Others have had more mixed experiences. Mike Greaves, 75, a retired landscape architect and former science faculty head in Hampshire, spent many months dealing with issues after his heat pump was poorly installed in August. Greaves lives in a well-insulated 1920s five-bedroom detached house with a 1990s extension, and has radiators rather than underfloor heating. The pump didn't get properly working until November, and even then it didn't properly heat radiators in two rooms until January. They were also often woken in the night by banging noises over winter. "We have had a very long process of trial and error getting it right," Greaves says, explaining that engineers are yet to fully resolve the noise issues.

After receiving the government's £5,000 grant, Greaves paid around £7,000 for the air-source pump and to get some radiators replaced. While the process has been arduous, once it got working, he has been largely happy with the pump itself. "Considering we had a very cold winter we were happy. The overall temperature has been very pleasant because it's more even. Even after several cold months, the running costs seem a bit lower than our old gas boiler, having recalculated the old bills on the current tariffs." However, it is not as simple as a boiler, he warns: "I’d very much like to encourage people to go ahead but be warned it's quite fiddly. It's helpful to have some understanding of how it works."

Greaves's home already had cavity insulation and double-glazed windows, and he opted to get further loft insulation work and draught proofing done in order to minimise heat loss. "We’re still [building] houses which have inadequate insulation – it's crazy."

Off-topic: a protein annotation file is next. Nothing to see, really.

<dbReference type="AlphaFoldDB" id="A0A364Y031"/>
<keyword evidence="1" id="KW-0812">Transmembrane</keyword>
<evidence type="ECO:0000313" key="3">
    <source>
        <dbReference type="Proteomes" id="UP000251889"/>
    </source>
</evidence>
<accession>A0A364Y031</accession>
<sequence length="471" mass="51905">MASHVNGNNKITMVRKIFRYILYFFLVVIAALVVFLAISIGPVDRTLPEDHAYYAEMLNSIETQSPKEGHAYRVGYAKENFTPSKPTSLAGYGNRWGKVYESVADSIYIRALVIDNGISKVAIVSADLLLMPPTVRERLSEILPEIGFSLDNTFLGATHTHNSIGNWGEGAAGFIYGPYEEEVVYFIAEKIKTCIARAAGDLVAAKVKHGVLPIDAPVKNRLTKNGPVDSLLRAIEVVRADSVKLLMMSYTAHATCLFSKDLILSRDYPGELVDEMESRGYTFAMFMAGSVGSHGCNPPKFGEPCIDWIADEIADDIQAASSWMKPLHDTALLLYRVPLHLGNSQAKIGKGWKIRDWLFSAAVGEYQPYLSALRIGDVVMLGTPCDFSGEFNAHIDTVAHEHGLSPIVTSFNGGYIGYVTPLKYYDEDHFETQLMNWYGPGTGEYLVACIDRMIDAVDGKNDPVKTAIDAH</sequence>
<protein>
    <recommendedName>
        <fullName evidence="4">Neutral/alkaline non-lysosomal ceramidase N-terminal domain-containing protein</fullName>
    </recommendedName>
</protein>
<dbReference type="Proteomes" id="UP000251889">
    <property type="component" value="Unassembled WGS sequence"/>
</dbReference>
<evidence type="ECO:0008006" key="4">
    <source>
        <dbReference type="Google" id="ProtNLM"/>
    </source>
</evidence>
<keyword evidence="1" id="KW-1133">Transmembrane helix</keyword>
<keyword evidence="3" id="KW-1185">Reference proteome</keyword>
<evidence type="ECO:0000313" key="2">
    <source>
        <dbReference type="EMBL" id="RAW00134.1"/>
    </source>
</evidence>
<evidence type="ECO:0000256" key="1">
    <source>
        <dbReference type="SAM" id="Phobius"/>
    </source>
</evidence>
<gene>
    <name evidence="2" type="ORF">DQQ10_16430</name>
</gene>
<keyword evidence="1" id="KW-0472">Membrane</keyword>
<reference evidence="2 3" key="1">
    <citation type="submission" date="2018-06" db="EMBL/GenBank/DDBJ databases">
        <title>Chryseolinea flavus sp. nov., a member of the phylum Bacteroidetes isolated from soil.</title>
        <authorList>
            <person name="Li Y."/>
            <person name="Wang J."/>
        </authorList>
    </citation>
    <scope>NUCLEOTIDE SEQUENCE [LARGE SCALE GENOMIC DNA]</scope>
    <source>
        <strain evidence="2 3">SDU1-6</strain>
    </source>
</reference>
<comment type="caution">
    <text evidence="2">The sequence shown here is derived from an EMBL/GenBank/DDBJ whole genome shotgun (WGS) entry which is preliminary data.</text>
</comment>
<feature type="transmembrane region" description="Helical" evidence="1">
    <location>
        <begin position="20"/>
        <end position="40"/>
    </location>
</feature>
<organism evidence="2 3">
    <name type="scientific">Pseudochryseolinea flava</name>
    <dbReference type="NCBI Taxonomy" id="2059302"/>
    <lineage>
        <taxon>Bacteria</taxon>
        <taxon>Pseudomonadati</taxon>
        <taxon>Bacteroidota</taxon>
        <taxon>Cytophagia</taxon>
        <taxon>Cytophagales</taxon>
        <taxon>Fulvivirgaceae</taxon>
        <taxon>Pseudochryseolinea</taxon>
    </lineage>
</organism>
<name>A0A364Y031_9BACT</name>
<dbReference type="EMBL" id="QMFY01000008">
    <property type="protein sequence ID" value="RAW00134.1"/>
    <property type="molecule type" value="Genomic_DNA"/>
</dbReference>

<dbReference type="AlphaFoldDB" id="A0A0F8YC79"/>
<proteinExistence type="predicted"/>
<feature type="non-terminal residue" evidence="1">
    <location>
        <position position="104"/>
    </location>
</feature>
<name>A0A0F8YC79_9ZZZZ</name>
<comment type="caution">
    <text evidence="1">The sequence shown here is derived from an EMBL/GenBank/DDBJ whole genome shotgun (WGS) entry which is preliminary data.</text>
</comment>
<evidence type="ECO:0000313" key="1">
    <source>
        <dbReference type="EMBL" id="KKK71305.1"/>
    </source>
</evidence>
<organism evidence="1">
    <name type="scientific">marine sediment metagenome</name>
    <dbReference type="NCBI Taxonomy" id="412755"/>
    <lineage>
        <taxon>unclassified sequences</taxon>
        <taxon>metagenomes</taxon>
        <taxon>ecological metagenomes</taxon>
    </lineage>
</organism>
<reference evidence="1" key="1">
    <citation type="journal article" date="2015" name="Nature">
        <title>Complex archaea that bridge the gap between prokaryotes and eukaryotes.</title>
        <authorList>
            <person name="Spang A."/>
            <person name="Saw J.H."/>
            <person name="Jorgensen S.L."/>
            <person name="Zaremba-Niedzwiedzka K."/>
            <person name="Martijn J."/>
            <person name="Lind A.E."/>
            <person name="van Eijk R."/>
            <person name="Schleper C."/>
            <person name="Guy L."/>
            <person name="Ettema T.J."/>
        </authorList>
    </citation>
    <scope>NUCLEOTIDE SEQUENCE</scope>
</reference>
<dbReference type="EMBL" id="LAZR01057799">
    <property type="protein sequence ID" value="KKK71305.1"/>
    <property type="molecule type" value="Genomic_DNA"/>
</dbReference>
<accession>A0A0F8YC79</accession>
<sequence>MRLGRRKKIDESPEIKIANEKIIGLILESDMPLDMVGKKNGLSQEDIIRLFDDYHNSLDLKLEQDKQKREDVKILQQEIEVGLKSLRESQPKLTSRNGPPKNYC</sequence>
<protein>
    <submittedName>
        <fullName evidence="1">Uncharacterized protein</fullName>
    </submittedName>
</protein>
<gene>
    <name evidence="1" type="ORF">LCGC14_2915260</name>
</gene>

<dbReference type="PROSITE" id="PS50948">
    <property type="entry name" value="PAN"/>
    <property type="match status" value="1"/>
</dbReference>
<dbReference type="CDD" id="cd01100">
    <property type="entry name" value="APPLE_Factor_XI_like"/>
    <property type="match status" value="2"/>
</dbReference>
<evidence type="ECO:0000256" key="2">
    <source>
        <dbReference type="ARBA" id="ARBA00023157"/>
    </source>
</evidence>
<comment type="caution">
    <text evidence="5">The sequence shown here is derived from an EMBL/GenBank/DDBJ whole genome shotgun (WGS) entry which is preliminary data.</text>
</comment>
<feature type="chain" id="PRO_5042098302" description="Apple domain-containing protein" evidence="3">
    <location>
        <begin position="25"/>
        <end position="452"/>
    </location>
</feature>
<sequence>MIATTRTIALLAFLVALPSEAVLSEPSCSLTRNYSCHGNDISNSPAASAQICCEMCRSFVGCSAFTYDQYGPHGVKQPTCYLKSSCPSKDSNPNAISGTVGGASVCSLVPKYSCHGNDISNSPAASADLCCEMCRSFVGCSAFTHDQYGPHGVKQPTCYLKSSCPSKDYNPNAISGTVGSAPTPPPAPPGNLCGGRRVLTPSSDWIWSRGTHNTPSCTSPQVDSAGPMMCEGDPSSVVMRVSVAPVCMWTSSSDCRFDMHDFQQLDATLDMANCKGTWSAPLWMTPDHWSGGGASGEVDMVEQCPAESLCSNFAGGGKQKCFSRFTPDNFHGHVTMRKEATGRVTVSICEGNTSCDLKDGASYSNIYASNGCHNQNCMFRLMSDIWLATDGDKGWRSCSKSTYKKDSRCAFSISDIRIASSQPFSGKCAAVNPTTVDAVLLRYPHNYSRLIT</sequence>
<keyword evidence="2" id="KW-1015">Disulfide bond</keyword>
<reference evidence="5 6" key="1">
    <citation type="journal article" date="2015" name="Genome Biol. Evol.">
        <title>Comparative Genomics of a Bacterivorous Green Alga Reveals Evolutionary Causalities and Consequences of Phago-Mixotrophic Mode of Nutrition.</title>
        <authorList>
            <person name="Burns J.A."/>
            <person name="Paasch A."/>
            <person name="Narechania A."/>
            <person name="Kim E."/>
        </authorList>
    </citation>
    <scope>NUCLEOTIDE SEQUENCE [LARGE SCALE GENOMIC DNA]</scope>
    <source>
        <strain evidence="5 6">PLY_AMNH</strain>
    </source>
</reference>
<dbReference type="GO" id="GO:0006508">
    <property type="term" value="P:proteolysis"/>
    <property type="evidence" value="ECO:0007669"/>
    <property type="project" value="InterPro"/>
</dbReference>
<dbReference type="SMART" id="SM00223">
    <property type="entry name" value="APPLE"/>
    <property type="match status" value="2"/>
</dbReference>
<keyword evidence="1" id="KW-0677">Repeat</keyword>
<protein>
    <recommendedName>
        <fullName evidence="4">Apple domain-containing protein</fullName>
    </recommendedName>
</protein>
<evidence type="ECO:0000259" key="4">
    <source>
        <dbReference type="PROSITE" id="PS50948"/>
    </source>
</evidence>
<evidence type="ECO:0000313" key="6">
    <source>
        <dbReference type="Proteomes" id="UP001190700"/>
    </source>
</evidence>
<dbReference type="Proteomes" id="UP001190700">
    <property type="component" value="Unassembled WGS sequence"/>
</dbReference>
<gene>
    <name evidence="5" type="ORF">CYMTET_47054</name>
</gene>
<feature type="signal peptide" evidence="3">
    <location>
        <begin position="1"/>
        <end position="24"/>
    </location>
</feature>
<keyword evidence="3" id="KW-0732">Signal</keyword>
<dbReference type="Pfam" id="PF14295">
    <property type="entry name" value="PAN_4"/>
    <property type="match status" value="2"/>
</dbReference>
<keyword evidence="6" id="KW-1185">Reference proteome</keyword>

Ben Richards, 51, had heard horror stories about how faulty installation could leave homeowners regretting their choice. "We saw from the media that some people have a bad experience of heat pumps but others raved about them. The difference seemed to be in how skilful and careful the design and installation team are."

After being recommended an installer by a friend and doing some research on the Heat Geek website, Richards, who works in science communication, replaced his home's 13-year-old boiler with an air-source heat pump in March. After moving into his property last year, Richards says the insulation in the four-bed 1970s property in Paisley was "either very poorly installed or non-existent", leading him to improve it through a mix of DIY and professional work before installing the heat pump.

"We moved into the house in September. We didn't want to go for another gas boiler – these days I hate burning fossils and also because I can see the grid is greening."

"Immediately we found it was cheaper to heat the house," says Richards, adding that his home has radiators, not underfloor heating. "You do have to change expectations, if you’re used to having piping hot radiators. The result is a warmed house but it doesn't feel like a sudden improvement in temperature." Whereas in February warming the house with gas cost £12 to maintain a temperature of 12C per day, with the heat pump, Richards says he was able to heat his home to 16C on comparably cold days in March at a cost of between £7 and £9.

The heat pump and installation cost close to £13,000, and he also had to replace some radiators at a cost of around £5,700. Richards benefited from the Home Energy Scotland scheme's grant of £7,500 and a £2,500 interest-free loan. "The [upfront] costs must come down for this technology to be more widely adopted," he says. "The government can reduce or switch the levies that artificially make gas so much cheaper than electricity, which would be fairer."